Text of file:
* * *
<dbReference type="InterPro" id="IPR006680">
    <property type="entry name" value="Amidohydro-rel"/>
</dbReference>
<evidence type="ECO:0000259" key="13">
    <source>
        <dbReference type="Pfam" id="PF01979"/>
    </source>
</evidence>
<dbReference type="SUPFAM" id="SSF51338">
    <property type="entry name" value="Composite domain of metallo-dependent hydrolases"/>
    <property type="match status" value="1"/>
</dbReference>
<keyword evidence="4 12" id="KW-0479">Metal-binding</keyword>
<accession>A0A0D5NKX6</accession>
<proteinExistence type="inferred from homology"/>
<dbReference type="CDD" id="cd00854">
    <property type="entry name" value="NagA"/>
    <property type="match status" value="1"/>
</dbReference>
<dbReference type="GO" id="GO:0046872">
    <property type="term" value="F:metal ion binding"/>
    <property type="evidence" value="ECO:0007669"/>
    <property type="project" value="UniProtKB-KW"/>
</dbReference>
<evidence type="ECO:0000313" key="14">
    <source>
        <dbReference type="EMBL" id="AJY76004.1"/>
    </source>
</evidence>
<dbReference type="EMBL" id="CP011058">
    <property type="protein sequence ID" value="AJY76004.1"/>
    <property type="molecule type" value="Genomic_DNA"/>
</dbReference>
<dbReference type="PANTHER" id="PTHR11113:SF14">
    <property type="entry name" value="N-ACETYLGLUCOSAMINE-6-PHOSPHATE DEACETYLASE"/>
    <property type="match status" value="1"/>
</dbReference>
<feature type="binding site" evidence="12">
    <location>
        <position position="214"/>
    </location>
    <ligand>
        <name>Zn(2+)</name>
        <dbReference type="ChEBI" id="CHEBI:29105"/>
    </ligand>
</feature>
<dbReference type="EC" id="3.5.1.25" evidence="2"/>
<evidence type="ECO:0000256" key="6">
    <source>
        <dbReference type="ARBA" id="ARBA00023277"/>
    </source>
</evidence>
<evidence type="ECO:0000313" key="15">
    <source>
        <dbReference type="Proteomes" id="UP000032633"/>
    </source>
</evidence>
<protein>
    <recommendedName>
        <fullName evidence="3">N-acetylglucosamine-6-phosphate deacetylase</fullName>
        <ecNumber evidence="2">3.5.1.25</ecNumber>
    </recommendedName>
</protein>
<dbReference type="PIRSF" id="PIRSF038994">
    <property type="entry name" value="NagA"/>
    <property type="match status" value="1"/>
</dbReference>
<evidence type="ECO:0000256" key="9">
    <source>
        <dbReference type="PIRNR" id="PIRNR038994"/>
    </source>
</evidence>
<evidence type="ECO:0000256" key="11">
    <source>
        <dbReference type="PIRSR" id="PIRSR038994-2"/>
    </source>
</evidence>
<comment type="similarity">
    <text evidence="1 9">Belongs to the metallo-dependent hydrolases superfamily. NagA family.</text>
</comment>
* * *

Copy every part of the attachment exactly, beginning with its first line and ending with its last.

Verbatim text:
<dbReference type="InterPro" id="IPR006680">
    <property type="entry name" value="Amidohydro-rel"/>
</dbReference>
<evidence type="ECO:0000259" key="13">
    <source>
        <dbReference type="Pfam" id="PF01979"/>
    </source>
</evidence>
<dbReference type="SUPFAM" id="SSF51338">
    <property type="entry name" value="Composite domain of metallo-dependent hydrolases"/>
    <property type="match status" value="1"/>
</dbReference>
<keyword evidence="4 12" id="KW-0479">Metal-binding</keyword>
<accession>A0A0D5NKX6</accession>
<proteinExistence type="inferred from homology"/>
<dbReference type="CDD" id="cd00854">
    <property type="entry name" value="NagA"/>
    <property type="match status" value="1"/>
</dbReference>
<dbReference type="GO" id="GO:0046872">
    <property type="term" value="F:metal ion binding"/>
    <property type="evidence" value="ECO:0007669"/>
    <property type="project" value="UniProtKB-KW"/>
</dbReference>
<evidence type="ECO:0000313" key="14">
    <source>
        <dbReference type="EMBL" id="AJY76004.1"/>
    </source>
</evidence>
<dbReference type="EMBL" id="CP011058">
    <property type="protein sequence ID" value="AJY76004.1"/>
    <property type="molecule type" value="Genomic_DNA"/>
</dbReference>
<dbReference type="PANTHER" id="PTHR11113:SF14">
    <property type="entry name" value="N-ACETYLGLUCOSAMINE-6-PHOSPHATE DEACETYLASE"/>
    <property type="match status" value="1"/>
</dbReference>
<feature type="binding site" evidence="12">
    <location>
        <position position="214"/>
    </location>
    <ligand>
        <name>Zn(2+)</name>
        <dbReference type="ChEBI" id="CHEBI:29105"/>
    </ligand>
</feature>
<dbReference type="EC" id="3.5.1.25" evidence="2"/>
<evidence type="ECO:0000256" key="6">
    <source>
        <dbReference type="ARBA" id="ARBA00023277"/>
    </source>
</evidence>
<evidence type="ECO:0000313" key="15">
    <source>
        <dbReference type="Proteomes" id="UP000032633"/>
    </source>
</evidence>
<protein>
    <recommendedName>
        <fullName evidence="3">N-acetylglucosamine-6-phosphate deacetylase</fullName>
        <ecNumber evidence="2">3.5.1.25</ecNumber>
    </recommendedName>
</protein>
<dbReference type="PIRSF" id="PIRSF038994">
    <property type="entry name" value="NagA"/>
    <property type="match status" value="1"/>
</dbReference>
<evidence type="ECO:0000256" key="9">
    <source>
        <dbReference type="PIRNR" id="PIRNR038994"/>
    </source>
</evidence>
<evidence type="ECO:0000256" key="11">
    <source>
        <dbReference type="PIRSR" id="PIRSR038994-2"/>
    </source>
</evidence>
<comment type="similarity">
    <text evidence="1 9">Belongs to the metallo-dependent hydrolases superfamily. NagA family.</text>
</comment>